Last April, Dr. Sarah Kohl (Chartiers/McMurray Division) wrote that we were at the center of an epidemic:

Fact: Pennsylvania is one of the top states for deaths due to heroin overdoses. Addiction to narcotics cuts across all walks of life — moms, dads, grandparents, co-workers, teens; every person in our community is at risk.

Fact: Right now if you live in Pennsylvania you are more likely to die from a drug overdose than to be killed in a car accident. This is frightening!

Fact: We cannot arrest our way out of this crisis. It’s too big and too complex.


Yesterday we looked at data which clearly shows the depth of this public health crisis: 52,000 Americans died from a drug overdose in 2015. Of those, 33,091 (63%) involved a prescription opioid medication or heroin. Dr. Kohl clued us in to how addiction starts:

Most addictions start with a trip to the doctor or ER for an accident or injury. People incorrectly assume that prescription pain medicines are safe and non-addicting. When over-prescribed they become addicted. Eventually they are unable to purchase pills and move on to a cheaper source: heroin.


A new report just published in Pediatrics this week says that of Americans who seek health care due to pain, 20% are prescribed opioid painkillers by the treating physician. In fact, the researchers tell us that 80% of all synthetic opioid medications worldwide are prescribed in the United States:

From 1999 to 2010, opioid sales in the United States quadrupled, and in 2012, an estimated 259 million prescriptions for opioid medications were written. This rapid increase stemmed from concerns raised in the 1990s that physicians were not adequately treating patient pain. As a result, pain management guidelines were revised to favor more liberal prescribing of opioid medications.


It shouldn’t be surprising that the opioid epidemic has trickled down to the pediatric population with terrible health consequences. Between 2000-2015, U.S. poison control centers received nearly 190,000 calls about opioid exposure among children under 20. That averages out to almost 12,000 calls per year, 32 calls per day, one call every 45 minutes. All age groups were affected, says Robert Ferris, and 175 children died over that 16 year period:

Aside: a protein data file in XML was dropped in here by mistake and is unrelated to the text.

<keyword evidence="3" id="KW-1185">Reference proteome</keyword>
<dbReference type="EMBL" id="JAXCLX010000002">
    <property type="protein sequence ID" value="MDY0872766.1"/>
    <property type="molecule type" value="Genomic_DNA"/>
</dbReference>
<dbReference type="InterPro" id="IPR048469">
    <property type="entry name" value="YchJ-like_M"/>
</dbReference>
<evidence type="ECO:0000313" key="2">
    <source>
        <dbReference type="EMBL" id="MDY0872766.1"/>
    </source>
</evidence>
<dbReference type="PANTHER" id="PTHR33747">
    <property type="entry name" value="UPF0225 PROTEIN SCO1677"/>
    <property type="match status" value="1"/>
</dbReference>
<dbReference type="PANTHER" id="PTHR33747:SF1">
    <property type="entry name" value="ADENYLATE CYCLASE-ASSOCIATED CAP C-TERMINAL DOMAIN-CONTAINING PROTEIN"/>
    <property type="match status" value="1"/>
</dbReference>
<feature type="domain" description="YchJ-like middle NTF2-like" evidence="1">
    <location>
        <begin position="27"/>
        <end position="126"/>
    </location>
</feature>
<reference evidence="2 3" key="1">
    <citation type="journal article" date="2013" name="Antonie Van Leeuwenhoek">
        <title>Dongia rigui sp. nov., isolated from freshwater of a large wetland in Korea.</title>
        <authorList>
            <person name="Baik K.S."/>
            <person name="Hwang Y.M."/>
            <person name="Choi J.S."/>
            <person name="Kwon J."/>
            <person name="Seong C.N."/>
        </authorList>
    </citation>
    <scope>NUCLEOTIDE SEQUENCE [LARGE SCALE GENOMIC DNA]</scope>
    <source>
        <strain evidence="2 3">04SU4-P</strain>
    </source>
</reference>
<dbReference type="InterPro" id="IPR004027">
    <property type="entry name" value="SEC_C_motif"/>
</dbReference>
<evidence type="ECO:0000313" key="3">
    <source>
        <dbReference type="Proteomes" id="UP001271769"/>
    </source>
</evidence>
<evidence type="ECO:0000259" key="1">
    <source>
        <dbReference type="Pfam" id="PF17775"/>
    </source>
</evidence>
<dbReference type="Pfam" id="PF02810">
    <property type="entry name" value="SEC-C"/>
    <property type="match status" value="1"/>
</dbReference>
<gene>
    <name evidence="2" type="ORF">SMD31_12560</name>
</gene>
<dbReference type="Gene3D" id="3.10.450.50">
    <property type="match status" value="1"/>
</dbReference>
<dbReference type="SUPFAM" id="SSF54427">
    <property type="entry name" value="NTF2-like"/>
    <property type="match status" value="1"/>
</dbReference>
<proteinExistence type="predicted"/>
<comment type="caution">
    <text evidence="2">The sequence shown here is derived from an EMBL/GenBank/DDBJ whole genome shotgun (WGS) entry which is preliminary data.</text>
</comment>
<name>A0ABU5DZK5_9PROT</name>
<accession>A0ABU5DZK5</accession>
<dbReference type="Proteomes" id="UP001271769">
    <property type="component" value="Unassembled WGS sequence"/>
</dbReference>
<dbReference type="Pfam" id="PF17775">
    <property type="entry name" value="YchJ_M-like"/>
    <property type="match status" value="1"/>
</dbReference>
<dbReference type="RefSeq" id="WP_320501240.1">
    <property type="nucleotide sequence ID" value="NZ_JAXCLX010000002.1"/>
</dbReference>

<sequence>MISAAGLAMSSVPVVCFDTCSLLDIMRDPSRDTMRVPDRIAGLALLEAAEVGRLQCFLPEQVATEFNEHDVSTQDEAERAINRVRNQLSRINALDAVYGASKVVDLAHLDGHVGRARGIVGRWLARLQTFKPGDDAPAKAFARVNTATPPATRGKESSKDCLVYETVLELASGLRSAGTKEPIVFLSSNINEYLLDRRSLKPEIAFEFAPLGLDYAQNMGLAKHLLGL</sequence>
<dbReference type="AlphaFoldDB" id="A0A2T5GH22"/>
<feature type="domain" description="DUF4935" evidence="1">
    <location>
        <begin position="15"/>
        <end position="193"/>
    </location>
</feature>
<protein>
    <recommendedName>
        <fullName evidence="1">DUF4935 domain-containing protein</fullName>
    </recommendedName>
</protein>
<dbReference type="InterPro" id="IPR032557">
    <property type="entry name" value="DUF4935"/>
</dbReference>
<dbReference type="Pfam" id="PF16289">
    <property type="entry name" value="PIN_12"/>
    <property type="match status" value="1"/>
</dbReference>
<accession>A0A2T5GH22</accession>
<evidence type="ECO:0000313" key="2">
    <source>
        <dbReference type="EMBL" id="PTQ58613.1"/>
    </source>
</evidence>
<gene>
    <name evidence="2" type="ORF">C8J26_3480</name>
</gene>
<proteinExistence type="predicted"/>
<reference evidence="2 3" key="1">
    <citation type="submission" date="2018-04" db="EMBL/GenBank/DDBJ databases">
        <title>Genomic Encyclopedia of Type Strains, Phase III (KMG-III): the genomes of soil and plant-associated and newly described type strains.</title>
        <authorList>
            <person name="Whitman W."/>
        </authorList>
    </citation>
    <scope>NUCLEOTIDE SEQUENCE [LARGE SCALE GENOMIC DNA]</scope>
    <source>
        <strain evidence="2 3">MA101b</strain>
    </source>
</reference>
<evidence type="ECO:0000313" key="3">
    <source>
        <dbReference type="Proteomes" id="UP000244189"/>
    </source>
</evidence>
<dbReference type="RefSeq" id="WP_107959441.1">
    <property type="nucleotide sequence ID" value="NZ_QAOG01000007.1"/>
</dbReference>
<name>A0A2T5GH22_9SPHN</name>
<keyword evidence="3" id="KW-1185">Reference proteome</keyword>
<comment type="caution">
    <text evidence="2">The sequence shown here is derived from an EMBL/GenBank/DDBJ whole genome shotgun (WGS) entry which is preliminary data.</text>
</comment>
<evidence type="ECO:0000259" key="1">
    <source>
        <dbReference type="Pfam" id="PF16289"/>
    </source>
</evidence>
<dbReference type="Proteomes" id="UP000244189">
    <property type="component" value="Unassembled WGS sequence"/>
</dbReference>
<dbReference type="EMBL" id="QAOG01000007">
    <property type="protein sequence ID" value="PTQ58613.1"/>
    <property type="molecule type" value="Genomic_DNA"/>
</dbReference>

The youngest children — groups into the ages 0-5 years in the study — typically ingested the medicines accidentally, often because the medicines were left out on a counter, improperly stored or because the child began digging through a parent’s purse or bag.

The middle group, comprised of children ages 6-12, usually ingested medicines prescribed for them in excessive doses, again by accident.

Teenagers, though, usually ingested the medicines intentionally. Attempted suicide was the most common motivation, followed by recreational use.


Maggie Fox reviewed the study and found that 25% of high school seniors already had occasion to experience opioids — medically from prescriptions, and, more commonly, non-medically as a result of experimentation, abuse, or an attempt to commit suicide. Only in the latter case is poisoning intentional:

“Unintentional poisonings are now the leading cause of injury-related mortality in the United States. Among teenagers aged 15 to 19 years, there was a 91 percent increase in fatal poisoning from 2000 to 2009, which was mostly attributable to an increase in prescription drug overdoses,” the team wrote.

With 22 percent of teens suffering from a mental health disorder severe enough to cause impairment or distress, it’s a problem, the team pointed out.


For very young children (0-5 years), accidental ingestion of buprenorphine (a drug like methadone, used to treat opioid addiction) was a significant source of opioid poisoning and serves as a reminder for adults to keep all medicines out of sight, out of reach, and locked away from everyone — infants, children, teenagers, other adults.


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